Steyn barrage mutes Australia’s opening bid of the first Test

Dale Steyn justified his status as the number one bowler in the world as he returned figures of 4/31 and helped reduce Australia to 214/8 on the opening day of the first cricket Test against South Africa at Newlands on Wednesday.

Steyn, though, said the ranking meant nothing when he ran up to bowl and he still had to earn his wickets.

“It does nothing for you when you walk out onto the field,” Steyn said.

“You’ve still got to go out there and bowl the ball because there’s no halo over my head that says I’m number one and the batters must respect that.”

Michael Clarke provided the sole resistance to the Proteas’ attack, unbeaten on 107 when bad light stopped play.

‘He batted bloody well’
There was a confrontation between Clarke and Steyn at one stage and the paceman said they had decided to hit him hard, but praised Clarke for his excellent innings.

“He’s a young skipper, and if you can cut the head off the leader, the rest of the body might fall apart too,” he said.

“We decided to hit him hard, but congratulations to him, he batted bloody well.”

Graeme Smith’s decision to send the opposition in to bat first was rewarded as wickets fell at regular intervals throughout the rain-affected day, in which only 55 overs were bowled.

The Phalaborwa Express made the early breakthrough, in the sixth over of the morning, dismissing Shane Watson (3), as the ball ballooned to Jacques Kallis at second slip.

Philander’s first foray
Debutant Vernon Philander picked up his well-deserved first Test wicket, moving the ball away from Phillip Hughes (9) and catching the edge of his bat.

The dismissal earned wicketkeeper Mark Boucher the accolade of being the first cricketer to take 500 Test catches.

The visitors lost the wicket of Ricky Ponting (8) shortly after lunch as Steyn got the ball to angle back towards the stumps.

An initial appeal for lbw was turned down but, after a review by the third umpire, Ponting was sent on his way and Australia were reeling at 40/3.

It was Smith and Boucher who had asked for the appeal and Steyn seemed unaware of the opportunity.

“Things happen pretty quickly out there when you’re bowling and you hear all sorts of sounds,” he said.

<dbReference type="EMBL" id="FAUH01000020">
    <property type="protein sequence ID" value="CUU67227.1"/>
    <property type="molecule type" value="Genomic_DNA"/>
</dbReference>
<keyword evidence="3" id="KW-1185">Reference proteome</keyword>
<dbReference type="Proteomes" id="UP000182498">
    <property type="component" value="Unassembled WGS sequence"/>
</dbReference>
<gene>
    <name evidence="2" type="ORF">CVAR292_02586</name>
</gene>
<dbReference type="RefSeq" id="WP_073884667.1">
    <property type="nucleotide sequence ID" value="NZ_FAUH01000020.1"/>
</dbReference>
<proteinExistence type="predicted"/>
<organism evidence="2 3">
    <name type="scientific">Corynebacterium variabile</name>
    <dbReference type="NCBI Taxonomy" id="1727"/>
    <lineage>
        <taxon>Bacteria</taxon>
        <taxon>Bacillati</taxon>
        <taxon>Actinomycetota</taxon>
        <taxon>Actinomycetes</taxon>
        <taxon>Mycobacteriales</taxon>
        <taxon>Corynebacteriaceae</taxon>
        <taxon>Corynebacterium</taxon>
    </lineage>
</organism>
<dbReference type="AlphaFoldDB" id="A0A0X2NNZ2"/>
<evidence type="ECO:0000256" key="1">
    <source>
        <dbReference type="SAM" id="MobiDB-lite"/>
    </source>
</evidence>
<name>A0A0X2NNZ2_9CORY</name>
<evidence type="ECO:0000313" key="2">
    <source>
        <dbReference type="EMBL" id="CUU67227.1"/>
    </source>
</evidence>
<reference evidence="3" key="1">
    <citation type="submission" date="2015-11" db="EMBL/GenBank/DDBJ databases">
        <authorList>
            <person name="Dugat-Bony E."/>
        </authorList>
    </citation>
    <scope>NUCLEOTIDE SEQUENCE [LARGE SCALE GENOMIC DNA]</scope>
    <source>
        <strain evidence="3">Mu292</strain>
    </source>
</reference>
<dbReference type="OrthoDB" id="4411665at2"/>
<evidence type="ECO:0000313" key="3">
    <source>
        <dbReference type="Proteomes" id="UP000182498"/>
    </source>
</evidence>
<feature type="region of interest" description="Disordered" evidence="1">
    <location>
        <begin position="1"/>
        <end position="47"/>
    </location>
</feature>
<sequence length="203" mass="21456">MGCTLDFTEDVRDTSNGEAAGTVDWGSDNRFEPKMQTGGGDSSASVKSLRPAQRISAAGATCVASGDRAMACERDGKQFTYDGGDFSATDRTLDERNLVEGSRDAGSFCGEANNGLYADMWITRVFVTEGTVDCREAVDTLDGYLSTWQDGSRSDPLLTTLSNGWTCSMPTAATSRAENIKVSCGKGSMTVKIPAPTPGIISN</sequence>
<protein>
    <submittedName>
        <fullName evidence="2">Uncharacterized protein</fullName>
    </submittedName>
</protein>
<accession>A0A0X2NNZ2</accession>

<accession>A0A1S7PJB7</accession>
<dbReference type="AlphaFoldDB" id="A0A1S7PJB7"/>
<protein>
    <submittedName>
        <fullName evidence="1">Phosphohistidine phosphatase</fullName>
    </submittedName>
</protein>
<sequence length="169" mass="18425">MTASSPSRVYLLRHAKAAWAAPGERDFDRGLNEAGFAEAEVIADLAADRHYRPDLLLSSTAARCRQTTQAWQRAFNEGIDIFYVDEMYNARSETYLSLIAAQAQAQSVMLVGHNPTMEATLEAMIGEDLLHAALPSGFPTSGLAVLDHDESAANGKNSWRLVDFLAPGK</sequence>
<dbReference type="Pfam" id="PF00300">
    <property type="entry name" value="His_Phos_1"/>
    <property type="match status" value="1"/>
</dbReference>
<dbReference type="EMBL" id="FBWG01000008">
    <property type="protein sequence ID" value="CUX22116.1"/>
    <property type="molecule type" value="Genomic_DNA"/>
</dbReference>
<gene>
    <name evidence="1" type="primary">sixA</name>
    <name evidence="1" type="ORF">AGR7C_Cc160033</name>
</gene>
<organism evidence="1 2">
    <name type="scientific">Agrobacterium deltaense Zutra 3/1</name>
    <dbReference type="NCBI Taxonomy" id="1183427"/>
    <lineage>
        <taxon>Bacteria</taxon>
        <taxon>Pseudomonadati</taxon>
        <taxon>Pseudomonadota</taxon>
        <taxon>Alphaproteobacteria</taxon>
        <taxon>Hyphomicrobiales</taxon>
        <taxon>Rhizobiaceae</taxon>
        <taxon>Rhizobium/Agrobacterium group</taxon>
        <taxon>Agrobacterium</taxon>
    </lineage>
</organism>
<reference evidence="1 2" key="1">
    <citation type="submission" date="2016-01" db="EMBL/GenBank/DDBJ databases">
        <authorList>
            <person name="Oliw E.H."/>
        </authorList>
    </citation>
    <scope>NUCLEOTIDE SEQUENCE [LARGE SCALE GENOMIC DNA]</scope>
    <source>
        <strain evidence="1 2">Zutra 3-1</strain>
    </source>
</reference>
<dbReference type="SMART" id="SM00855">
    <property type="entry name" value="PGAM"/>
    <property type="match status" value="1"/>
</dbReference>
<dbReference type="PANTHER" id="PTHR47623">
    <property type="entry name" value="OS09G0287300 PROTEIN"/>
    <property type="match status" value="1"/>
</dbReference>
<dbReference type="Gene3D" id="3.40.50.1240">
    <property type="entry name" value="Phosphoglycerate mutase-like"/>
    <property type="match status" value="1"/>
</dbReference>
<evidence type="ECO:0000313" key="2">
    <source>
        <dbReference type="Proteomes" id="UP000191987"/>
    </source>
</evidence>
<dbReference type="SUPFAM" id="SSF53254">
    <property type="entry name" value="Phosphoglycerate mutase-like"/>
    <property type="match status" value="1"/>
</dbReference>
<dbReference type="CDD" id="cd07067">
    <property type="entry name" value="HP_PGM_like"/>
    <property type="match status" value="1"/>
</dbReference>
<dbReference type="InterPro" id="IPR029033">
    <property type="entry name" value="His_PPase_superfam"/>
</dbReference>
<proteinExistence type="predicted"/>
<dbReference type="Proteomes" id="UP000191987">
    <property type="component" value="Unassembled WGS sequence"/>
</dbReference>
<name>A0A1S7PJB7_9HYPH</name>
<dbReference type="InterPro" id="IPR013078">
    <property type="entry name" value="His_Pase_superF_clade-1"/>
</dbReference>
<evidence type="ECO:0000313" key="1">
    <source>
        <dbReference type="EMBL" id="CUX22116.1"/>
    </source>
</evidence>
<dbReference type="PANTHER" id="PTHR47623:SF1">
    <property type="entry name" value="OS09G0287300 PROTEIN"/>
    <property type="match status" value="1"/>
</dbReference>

“He’s [Ponting] such a good player and I didn’t even celebrate it properly — it’s only the second time I’ve got him out in my Test career.”

Dynamic duo
The partnership of the day was forged between Shaun Marsh and Australian captain Clarke and together the pair put on 103 runs, off 138 balls, for the fourth wicket.

Steyn broke the stand, trapping Marsh, lbw for 44, just before tea.

His final victim of the day was Brad Haddin (5), who edged him to Ashwell Prince in the gully.

Morne Morkel chipped in with the wicket of Mr Cricket, Michael Hussey (1), as Boucher pouched another catch.

Philander ended any hopes Mitchell Johnson had of repeating his last escapade at Newlands, where he made his highest Test score of 123 not out, in March 2009.

This time, he was dismissed for 20 as Philander bagged his second wicket and the bowler went on to get a third, that of Ryan Harris (5), to finish with 3/54.

Clarke batted superbly in conditions which better suited the bowlers and his 16th Test hundred came off 108 balls and included 16 fours.

“It’s a very special 100, mainly because we were under pressure when I went out there,” Clarke said.

“It’s always nice to step up and lead from the front but I had a bit of luck. I played and missed at a few, ducked and weaved early on, but it was special to be able to contribute and hopefully we can get a few more tomorrow and then we are going to have to bowl well.

“If we can scratch 250-plus, we’ll have done a pretty good job.” — Sapa

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Jenny Bernstein
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